As one of the hallmarks of cancer , inflammation has been suggested as a prognostic marker . Hence, general inflammation markers like C-reactive protein (CRP), leucocytes, or lymphocytes have been studied and shown some potential as prognostic markers in several cancers, even though results have been conflicting [9, 10]. Using individual inflammation markers as a measure of the inflammation status is a simplistic approach to a complex system. Therefore, inflammation scores that combine these general inflammation markers have been developed and proven to be prognostic markers of inferior survival in several cancers including NSCLC [10,11,12,13,14,15]. In SCLC, however, the prognostic value of inflammation scores is less studied, just as studies have shown inconsistent results [16, 17]. Therefore, we performed a systematic review to explore the literature on inflammation scores in SCLC. Furthermore, we performed a meta-analysis to investigate the prognostic value of pre-treatment neutrophil-to-lymphocyte ratio (NLR) and platelet-to-lymphocyte ratio (PLR) in SCLC patients.
Materials and methods
Data sources and search strings
A systematic search was carried out investigating the existing literature of inflammation scores in SCLC. The review was performed following the Preferred Reporting Items for Systematic Reviews and Meta-Analyses (PRISMA) guidelines . The search was made in the databases PubMed, MEDLINE, Embase, and Web of Science on the 20th of March, 2020 with no time restriction. All databases were filtered for English, and PubMed and Embase were filtered for “not animals” in addition. Studies were selected using terms defining Lung cancer (“Lung cancer”, “Lung neoplasm*”, “Lung Neoplasms”[Mesh], “Lung carcinoma”), general inflammation markers (“Lymphocyte*”, “Lymphocytes”[Mesh], “Lymphocyte Count”[Mesh], “Neutrophil*”, “albumin*”, “Neutrophils”[Mesh], “CRP”, “C-reactive protein*”, “C-Reactive Protein”[Mesh], “albumin”, “Albumins”[Mesh]) and inflammation based scores (“glasgow prognostic score*”, “neutrophil to lymphocyte ratio*”, “neutrophil-lymphocyte ratio*”, “lymphocyte ratio*”, “inflammation score”, “inflammation-based score”, “inflammation index”). The full search string is available in Supplementary Text S1.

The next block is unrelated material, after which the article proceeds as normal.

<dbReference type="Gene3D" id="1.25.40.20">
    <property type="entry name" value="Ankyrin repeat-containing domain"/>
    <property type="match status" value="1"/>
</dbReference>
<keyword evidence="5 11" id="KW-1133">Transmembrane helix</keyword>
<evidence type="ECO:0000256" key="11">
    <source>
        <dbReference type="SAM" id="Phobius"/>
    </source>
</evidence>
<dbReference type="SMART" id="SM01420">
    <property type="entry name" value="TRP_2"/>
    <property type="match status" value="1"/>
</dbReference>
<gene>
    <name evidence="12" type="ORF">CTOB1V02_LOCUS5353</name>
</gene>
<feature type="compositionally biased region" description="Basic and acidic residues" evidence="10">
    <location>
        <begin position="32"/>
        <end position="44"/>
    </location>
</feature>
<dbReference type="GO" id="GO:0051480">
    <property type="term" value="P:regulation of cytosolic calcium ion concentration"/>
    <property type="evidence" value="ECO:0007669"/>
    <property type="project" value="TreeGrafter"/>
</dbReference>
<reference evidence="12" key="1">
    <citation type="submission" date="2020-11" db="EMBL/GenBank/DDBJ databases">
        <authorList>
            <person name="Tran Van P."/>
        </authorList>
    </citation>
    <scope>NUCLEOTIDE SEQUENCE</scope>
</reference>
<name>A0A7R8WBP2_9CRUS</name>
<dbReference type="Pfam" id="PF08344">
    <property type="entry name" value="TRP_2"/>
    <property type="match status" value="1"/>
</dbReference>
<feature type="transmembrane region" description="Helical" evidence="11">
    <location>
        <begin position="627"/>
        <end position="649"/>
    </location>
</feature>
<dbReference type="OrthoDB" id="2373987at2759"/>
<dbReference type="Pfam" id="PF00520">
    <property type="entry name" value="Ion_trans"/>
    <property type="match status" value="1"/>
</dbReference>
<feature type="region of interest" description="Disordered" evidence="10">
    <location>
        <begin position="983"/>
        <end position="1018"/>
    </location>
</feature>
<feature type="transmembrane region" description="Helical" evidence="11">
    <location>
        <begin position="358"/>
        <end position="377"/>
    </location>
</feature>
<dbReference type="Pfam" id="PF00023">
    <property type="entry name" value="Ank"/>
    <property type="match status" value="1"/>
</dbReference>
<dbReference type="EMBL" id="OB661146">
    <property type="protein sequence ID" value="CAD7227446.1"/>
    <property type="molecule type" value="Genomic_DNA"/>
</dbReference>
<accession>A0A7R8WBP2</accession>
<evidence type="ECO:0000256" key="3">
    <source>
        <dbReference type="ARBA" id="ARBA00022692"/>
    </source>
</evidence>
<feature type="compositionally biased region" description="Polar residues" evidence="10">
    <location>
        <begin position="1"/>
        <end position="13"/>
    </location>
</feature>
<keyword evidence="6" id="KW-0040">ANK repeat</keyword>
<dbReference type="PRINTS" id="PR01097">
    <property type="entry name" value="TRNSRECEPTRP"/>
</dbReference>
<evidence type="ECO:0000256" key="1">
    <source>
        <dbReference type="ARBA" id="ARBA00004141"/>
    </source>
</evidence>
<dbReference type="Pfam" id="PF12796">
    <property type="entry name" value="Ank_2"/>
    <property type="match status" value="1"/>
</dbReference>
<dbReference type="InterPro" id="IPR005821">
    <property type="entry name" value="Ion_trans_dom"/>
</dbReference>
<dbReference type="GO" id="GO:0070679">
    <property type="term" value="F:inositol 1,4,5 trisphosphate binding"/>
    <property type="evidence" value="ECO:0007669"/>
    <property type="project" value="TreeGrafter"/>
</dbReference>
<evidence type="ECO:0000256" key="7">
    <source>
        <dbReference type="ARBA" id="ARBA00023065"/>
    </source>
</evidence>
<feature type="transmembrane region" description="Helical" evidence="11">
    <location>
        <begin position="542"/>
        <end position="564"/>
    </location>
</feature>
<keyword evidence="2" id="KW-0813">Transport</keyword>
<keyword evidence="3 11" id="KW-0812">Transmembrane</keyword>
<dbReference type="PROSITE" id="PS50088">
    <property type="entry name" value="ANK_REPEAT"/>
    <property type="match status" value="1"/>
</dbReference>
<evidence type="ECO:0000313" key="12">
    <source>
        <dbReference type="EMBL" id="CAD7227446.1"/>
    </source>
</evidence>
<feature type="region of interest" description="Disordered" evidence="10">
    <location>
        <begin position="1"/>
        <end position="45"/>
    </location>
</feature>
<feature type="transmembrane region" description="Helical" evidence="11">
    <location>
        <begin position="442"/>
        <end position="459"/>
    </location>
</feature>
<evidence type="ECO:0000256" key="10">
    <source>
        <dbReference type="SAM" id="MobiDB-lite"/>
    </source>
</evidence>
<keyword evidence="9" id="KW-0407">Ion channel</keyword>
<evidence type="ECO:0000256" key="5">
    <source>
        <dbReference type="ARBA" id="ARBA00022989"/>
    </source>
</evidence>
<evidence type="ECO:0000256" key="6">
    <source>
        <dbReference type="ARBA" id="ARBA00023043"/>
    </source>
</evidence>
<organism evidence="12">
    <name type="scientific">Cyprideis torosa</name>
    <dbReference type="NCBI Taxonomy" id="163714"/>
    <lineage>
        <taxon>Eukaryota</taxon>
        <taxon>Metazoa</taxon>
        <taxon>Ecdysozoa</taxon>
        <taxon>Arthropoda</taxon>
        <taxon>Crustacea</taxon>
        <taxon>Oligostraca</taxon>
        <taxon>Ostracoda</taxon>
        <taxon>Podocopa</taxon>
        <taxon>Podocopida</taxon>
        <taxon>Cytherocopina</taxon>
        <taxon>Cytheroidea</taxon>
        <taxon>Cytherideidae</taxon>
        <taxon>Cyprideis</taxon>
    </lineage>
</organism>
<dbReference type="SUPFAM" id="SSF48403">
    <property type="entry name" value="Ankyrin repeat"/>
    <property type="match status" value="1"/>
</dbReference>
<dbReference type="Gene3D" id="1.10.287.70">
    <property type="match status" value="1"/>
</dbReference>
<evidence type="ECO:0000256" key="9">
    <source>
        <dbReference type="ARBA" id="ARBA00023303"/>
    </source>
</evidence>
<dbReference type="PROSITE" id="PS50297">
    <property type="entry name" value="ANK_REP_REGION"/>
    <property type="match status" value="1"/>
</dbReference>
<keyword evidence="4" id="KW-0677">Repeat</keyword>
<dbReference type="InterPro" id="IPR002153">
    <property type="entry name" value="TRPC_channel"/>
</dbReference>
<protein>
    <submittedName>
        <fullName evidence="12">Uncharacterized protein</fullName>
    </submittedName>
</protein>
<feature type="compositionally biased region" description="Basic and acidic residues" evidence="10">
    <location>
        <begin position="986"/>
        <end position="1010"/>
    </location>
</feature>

Inclusion and exclusion criteria
The studies included in this review met the following inclusion criteria: (1) original data, (2) human studies, (3) patients with a pathologically proven histology of SCLC, and (4) studies evaluating a combination of general inflammation markers as a prognostic factor. Studies were excluded based on the following exclusion criteria: (1) language other than English; (2) papers without original data as reviews, meta-analyses, guidelines, editorials, comments, and letters to the editor; (3) conference abstracts or case reports including fewer than five cases; and (4) animal or in vitro studies. In case of two publications based entirely or partly on the same study population, the study containing the highest number of patients was included. According to the inclusion and exclusion criteria, two authors (BSP and AWL) screened the first 500 titles and abstracts to validate the inclusion and exclusion criteria. Disagreements were settled by discussion and consensus. The remaining titles and abstracts were screened by BSP. Two authors (BSP and AWL) read and included/excluded 30 randomly selected articles, and the remaining articles were assessed by BSP. The reference management tools Endnote (Clarivate Analytics) and Covidence (covidence.org) were used for identification of duplicates.